Since signing his long-term contract with the Kansas City Royals, Alex Gordon has puzzled everyone. What looked like a bright career quickly turned into a frustrating career.
Alex Gordon has had an interesting career since being drafted No.2 overall in the 2005 MLB Draft by the Kansas City Royals. The Nebraska Cornhusker was going to be the next great thing in Kansas City. The hope was he was going to be the Royals best third baseman since George Brett.
It did not take long before he made the jump to the big leagues. In 2007, Gordon made his much-anticipated debut. That year saw him go .247/.314/.411 over 151 games. He showed solid power as well, hitting 15 home runs, 36 doubles, and four triples.
The numbers increased a bit in 2008, slashing a .260/.351/.432 over 134 games. Unfortunately, instead of his numbers continuing to grow, they started falling. Over the next two years, Gordon slashed a combined .222/.318/.365 over 123 games. However, his 2009 season was derailed when he suffered a torn labrum that held him out for three months.
It seemed that the “future” was not going to be bright for Gordon. Until he decided to make a move that saved his career.
Gordon decided that he needed to essentially reset his career. In order to do this, Gordon decided it was time to change things up and find a “new home”. He spent the offseason and part of the 2010 season learning how to play left field.
The Alex Gordon that debuted in 2011 was perfect. He finished the year slashing an impressive .303/.376/.502 over 151 games. During those games, he hit 23 home runs, four triples, and 45 doubles, all career highs. He also won his first Gold Glove for all left fielders in the American League. Due to his great 2011 season, Gordon signed an extension with the Royals that was four-years/$37.5 million. Which turned out to be a steal for what he did over the next four seasons.
Over the next four years, Gordon slashed a solid .275/.354/.436 over 577 games. During that time he was named to three consecutive All-Star Games (2013-2015), received three Gold Gloves for left fielders, and he won the Platinum Glove for Best Defensive Player in the American League in 2014.
Gordon was a human highlight reel once he moved to left field. He was seen as one of the best defensive outfielders in all of baseball. His time at third base also paid dividends for him when it comes to off-balance throws and crazy diving catches.
Unfortunately, all good things must come to an end. Sometimes it slowly comes to an end, other times the door seems to slam shut. For Gordon, it almost seems to have slammed shut. The biggest let down is that all of this seems to be stemming from injury, rather than age.
Since signing his four-years/$72 million deal in 2016 he has not looked the same. Since his career reset, from 2011-2015 Gordon slashed a .281/.356/.450, appeared in three All-Star Games, won four Gold Gloves, and won a Platinum Glove in 2014. He honestly showed little regression too.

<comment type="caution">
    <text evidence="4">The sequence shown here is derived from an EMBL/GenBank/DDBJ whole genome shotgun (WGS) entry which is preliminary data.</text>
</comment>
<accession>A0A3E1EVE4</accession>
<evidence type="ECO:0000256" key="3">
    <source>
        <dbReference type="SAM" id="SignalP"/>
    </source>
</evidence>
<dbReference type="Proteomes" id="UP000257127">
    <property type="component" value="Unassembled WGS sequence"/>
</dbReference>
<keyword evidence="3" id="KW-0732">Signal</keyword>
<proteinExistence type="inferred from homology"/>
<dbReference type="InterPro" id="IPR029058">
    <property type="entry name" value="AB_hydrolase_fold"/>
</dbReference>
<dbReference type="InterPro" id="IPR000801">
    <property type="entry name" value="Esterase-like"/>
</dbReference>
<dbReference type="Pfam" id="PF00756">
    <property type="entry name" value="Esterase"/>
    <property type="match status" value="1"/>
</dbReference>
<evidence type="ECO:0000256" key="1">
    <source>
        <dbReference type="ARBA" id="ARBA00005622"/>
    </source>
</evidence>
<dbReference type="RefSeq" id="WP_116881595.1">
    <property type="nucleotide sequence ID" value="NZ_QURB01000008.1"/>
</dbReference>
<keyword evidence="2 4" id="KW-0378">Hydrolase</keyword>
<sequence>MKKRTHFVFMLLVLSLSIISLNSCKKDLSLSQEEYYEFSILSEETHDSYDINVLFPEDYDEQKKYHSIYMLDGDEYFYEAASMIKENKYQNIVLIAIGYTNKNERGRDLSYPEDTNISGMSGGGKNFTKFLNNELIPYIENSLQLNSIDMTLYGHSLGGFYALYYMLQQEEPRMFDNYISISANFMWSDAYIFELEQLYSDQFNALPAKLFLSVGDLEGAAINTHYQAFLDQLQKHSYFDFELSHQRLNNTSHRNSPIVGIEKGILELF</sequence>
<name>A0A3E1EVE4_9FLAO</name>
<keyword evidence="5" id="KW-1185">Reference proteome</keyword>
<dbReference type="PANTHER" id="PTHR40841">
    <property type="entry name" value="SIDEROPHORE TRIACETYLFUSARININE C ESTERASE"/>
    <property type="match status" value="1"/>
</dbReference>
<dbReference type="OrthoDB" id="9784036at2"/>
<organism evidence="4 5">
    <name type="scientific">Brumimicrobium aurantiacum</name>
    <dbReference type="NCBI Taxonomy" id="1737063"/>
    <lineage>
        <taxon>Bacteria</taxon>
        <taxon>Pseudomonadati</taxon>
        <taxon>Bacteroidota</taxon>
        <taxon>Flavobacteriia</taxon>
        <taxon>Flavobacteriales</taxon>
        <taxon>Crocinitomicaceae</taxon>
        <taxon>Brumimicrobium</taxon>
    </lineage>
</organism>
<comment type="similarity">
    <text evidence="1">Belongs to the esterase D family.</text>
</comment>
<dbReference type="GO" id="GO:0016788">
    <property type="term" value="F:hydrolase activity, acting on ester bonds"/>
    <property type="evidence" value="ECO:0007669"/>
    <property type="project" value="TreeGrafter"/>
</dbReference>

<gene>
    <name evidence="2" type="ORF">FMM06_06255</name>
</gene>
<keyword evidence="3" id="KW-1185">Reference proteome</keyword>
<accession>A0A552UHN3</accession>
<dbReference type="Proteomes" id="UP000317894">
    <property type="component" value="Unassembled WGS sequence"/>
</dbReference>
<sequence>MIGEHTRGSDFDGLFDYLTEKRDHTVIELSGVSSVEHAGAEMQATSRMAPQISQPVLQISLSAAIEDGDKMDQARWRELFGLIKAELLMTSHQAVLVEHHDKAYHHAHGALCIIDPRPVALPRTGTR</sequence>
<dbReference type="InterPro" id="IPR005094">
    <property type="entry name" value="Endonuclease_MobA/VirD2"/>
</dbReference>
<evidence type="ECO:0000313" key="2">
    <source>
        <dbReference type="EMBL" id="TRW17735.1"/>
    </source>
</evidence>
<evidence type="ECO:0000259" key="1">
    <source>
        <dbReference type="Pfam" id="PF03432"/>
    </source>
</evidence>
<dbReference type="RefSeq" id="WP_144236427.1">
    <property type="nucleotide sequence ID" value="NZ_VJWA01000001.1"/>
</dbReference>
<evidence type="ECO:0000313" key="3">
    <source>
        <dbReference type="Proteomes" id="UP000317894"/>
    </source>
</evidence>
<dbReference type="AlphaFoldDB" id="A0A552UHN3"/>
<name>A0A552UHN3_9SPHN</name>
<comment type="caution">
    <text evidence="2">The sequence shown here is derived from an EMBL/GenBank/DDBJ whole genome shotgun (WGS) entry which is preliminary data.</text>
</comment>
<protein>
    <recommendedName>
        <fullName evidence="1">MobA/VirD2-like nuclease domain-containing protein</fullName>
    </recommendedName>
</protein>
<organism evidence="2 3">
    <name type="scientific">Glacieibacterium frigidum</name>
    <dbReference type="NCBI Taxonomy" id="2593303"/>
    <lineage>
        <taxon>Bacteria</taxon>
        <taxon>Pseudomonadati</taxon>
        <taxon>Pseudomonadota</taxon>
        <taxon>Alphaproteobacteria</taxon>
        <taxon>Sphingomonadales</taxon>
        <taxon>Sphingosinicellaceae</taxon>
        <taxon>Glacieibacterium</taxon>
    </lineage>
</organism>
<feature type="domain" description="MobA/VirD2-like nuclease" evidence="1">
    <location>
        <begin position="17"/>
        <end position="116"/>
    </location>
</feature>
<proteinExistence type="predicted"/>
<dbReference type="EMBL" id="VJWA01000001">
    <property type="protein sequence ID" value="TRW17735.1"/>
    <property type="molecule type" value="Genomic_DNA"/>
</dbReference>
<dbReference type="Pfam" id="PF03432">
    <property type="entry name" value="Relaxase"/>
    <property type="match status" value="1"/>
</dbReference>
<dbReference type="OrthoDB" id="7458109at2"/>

After signing his contract extension, and suffering two major injuries, Gordon has slashed a miserable .213/.300/.343 with one Gold Glove in 2017. This was not gradual. This was an immediate decline.
Gordon’s latest injury is one he seems to want to try and play through after restings. However, based off of how he described the injury, it definitely does not sound like the best choice.
The fact that this injury is comparable to his 2009 labral tear that required him to have surgery and miss three months, and he was 25 at that time is not good. The math is easy here. He is nearly 10 years older than he was with a similar injury and he is trying to come back quicker than he did when he was younger. To me, that is probably the wrong choice.
When you look at the numbers, the drop off honestly surprises me. He may have been 32-years-old when he signed his extension, and we all knew that the Royals would not get the value of the whole contract, but I do not think people thought it would be this bad. The Royals are getting hardly any value out of Gordon under this current contract.
To me, Gordon has three realistic options.
- Take a rehab stint in Omaha for an extended time. Try and figure out how to adapt at the plate to extend his career.
- Have surgery. Fully recover and take time off. Come back in 2019 and hope that his body has had time to refresh and give the Royals a 100% Gordon. Who knows, a solid 2019 might find him a new, longer contract with another team when he becomes a free-agent.
- Retire. It may seem like a dramatic statement, but his body seems to be breaking down and offensively he does not seem to have it anymore offensively. Defensively, he is still one of the best but is not enough to keep him in the league.
Obviously, Gordon is going to try and do the hidden “option four” which is going on a 10-day DL stint and come back quickly. However, that may not be what is best for him or the Royals. It might be time to have a real conversation if you are the Royals. Gordon has a high-motor and can be great. However, a high-motor that leaks can only take so many patch jobs before it has to be scrapped.
So what do you think Royals fans? Is Alex Gordon trying to force a choice that is the wrong one? If you were Gordon, which one is the most realistic choice in your opinion? Let us know below!